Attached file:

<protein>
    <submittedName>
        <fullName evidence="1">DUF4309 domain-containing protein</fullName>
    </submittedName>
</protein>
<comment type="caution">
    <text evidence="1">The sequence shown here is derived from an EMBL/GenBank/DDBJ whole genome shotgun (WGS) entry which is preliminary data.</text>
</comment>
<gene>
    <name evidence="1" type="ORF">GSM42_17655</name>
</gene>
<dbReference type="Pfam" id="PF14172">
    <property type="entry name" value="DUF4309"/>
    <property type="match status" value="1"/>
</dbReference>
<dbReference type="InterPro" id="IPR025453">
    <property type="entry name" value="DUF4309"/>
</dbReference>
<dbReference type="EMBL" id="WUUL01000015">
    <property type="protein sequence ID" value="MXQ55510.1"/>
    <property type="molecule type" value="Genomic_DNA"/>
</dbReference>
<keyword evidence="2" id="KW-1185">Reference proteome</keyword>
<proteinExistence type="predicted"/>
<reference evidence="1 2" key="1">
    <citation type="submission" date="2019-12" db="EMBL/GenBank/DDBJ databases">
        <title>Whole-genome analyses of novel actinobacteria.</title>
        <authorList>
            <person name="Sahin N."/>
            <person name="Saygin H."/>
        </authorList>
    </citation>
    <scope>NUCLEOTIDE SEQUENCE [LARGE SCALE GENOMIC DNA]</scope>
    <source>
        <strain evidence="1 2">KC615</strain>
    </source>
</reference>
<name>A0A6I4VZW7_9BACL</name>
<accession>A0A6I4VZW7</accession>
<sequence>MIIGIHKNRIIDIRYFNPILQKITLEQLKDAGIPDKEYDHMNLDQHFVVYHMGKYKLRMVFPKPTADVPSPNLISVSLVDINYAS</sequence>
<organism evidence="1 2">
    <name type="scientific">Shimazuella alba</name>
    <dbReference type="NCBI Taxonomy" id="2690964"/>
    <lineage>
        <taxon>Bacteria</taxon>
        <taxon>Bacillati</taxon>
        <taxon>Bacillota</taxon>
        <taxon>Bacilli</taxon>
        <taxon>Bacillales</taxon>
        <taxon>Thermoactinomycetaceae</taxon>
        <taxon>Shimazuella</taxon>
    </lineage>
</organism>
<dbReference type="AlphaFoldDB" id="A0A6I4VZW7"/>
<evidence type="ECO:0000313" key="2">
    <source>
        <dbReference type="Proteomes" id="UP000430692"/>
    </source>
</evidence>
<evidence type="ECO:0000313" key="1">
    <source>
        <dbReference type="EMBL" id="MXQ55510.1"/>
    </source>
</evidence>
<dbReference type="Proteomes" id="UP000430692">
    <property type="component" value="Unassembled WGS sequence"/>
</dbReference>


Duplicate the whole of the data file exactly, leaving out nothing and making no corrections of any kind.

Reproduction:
<protein>
    <submittedName>
        <fullName evidence="1">DUF4309 domain-containing protein</fullName>
    </submittedName>
</protein>
<comment type="caution">
    <text evidence="1">The sequence shown here is derived from an EMBL/GenBank/DDBJ whole genome shotgun (WGS) entry which is preliminary data.</text>
</comment>
<gene>
    <name evidence="1" type="ORF">GSM42_17655</name>
</gene>
<dbReference type="Pfam" id="PF14172">
    <property type="entry name" value="DUF4309"/>
    <property type="match status" value="1"/>
</dbReference>
<dbReference type="InterPro" id="IPR025453">
    <property type="entry name" value="DUF4309"/>
</dbReference>
<dbReference type="EMBL" id="WUUL01000015">
    <property type="protein sequence ID" value="MXQ55510.1"/>
    <property type="molecule type" value="Genomic_DNA"/>
</dbReference>
<keyword evidence="2" id="KW-1185">Reference proteome</keyword>
<proteinExistence type="predicted"/>
<reference evidence="1 2" key="1">
    <citation type="submission" date="2019-12" db="EMBL/GenBank/DDBJ databases">
        <title>Whole-genome analyses of novel actinobacteria.</title>
        <authorList>
            <person name="Sahin N."/>
            <person name="Saygin H."/>
        </authorList>
    </citation>
    <scope>NUCLEOTIDE SEQUENCE [LARGE SCALE GENOMIC DNA]</scope>
    <source>
        <strain evidence="1 2">KC615</strain>
    </source>
</reference>
<name>A0A6I4VZW7_9BACL</name>
<accession>A0A6I4VZW7</accession>
<sequence>MIIGIHKNRIIDIRYFNPILQKITLEQLKDAGIPDKEYDHMNLDQHFVVYHMGKYKLRMVFPKPTADVPSPNLISVSLVDINYAS</sequence>
<organism evidence="1 2">
    <name type="scientific">Shimazuella alba</name>
    <dbReference type="NCBI Taxonomy" id="2690964"/>
    <lineage>
        <taxon>Bacteria</taxon>
        <taxon>Bacillati</taxon>
        <taxon>Bacillota</taxon>
        <taxon>Bacilli</taxon>
        <taxon>Bacillales</taxon>
        <taxon>Thermoactinomycetaceae</taxon>
        <taxon>Shimazuella</taxon>
    </lineage>
</organism>
<dbReference type="AlphaFoldDB" id="A0A6I4VZW7"/>
<evidence type="ECO:0000313" key="2">
    <source>
        <dbReference type="Proteomes" id="UP000430692"/>
    </source>
</evidence>
<evidence type="ECO:0000313" key="1">
    <source>
        <dbReference type="EMBL" id="MXQ55510.1"/>
    </source>
</evidence>
<dbReference type="Proteomes" id="UP000430692">
    <property type="component" value="Unassembled WGS sequence"/>
</dbReference>